Another attendee, a Washington State educator named Lauren McClanahan, illustrated the circular nature of the disinformation ecosystem. She attended the State Department seminar, and then created a curriculum that relied on NCTE’s call to pursue social justice instead of reading and writing to justify having students create “public service announcements (PSAs) about a social justice topic.”

The videos featured children pleading with people to donate to leftist groups like Everytown for Gun Safety, whose subsidiary is a Rhode Island Lab “partner,” MRC found. McClanahan was named an “affiliated faculty” of the Lab.

The documents obtained under FOIA by the Media Research Center show how Hobbs, the Lab’s founder, often blurs the line between “media literary” and progressive politics that has nothing to do with disinformation. Her groups’ final report on the training sessions boasts that she used the State Department seminar to bring “media literary” to Austin, Texas’s police academy. That included making sure videos didn’t promote stereotypes and warning them not to raise an American flag for slain police officers because it might be offensive, MRC said.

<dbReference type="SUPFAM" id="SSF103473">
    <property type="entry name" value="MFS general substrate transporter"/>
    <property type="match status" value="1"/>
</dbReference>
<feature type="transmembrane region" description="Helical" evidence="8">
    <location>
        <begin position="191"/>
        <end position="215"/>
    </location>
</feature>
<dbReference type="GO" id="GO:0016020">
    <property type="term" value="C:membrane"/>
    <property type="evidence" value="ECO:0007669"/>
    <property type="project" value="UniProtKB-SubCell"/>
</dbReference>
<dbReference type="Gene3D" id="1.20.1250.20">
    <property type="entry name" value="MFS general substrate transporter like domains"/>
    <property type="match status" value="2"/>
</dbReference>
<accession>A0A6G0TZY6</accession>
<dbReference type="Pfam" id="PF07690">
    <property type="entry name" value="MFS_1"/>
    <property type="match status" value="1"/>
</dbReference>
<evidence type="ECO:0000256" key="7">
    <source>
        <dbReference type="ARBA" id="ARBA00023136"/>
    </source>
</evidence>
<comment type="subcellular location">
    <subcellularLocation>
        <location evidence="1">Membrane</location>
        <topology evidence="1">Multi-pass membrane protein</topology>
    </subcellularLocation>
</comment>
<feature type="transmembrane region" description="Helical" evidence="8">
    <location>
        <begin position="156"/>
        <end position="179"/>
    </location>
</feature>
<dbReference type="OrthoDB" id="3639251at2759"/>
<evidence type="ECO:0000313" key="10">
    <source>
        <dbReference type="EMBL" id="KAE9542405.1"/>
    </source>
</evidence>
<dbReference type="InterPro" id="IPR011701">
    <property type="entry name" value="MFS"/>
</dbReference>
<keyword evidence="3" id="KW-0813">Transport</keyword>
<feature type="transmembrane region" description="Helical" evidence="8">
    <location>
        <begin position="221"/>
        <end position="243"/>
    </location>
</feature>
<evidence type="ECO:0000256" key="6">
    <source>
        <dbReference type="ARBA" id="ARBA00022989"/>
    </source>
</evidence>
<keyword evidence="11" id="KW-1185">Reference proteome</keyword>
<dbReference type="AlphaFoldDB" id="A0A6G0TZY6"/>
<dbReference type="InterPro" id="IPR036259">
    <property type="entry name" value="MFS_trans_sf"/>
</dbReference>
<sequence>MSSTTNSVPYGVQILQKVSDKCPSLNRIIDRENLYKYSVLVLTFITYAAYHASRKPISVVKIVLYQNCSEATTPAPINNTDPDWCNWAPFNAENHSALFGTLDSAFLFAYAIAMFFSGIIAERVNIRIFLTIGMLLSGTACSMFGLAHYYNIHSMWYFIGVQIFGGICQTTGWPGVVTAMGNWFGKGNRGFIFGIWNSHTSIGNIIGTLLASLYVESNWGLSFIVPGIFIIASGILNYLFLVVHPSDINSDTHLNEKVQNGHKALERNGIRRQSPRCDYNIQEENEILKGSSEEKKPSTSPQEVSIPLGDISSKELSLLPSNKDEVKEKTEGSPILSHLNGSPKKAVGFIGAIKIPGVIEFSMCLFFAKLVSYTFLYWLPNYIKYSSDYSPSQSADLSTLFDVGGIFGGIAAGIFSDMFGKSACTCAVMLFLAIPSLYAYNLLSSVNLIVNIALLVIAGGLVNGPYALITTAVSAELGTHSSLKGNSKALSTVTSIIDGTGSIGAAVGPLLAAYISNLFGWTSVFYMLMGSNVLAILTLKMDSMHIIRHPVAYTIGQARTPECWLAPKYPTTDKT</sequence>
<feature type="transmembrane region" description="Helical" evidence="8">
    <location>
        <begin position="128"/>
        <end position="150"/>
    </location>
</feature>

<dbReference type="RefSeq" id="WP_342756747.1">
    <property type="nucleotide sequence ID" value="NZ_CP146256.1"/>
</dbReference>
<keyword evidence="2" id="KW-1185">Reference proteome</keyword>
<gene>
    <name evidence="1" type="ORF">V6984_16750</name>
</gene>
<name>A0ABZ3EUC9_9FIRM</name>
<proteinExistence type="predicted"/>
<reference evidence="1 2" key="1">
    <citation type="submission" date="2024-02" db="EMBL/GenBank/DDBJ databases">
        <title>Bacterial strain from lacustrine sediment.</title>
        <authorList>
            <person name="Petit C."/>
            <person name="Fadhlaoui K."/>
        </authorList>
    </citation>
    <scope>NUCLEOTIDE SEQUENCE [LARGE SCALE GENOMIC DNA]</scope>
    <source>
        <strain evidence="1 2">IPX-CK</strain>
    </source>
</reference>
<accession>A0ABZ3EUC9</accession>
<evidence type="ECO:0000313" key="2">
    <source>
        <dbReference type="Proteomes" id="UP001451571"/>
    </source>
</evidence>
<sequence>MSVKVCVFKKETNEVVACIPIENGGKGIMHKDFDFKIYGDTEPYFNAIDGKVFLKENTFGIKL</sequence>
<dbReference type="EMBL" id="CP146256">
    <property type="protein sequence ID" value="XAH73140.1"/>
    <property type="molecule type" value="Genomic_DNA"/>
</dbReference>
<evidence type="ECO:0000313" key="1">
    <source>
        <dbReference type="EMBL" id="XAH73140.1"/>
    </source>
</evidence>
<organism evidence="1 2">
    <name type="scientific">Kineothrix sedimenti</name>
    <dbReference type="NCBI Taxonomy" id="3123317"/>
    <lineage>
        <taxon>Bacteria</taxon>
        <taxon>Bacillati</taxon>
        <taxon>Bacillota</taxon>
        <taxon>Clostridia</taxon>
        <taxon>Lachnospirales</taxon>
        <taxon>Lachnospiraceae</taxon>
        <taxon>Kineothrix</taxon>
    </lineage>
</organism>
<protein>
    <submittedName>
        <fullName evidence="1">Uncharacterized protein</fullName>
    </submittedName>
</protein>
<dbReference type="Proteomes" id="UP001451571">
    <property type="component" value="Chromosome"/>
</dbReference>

Furlong and Hobbs did not return requests for comment.

MRC said that parents should ask their school board if Ad Fontes or NewsGuard are used in their schools, state legislatures must ban them from receiving funding, and attorneys general should investigate whether “activist” groups pushing “disinformation” laws are receiving kickbacks from censorship firms who would stand to profit off of such laws.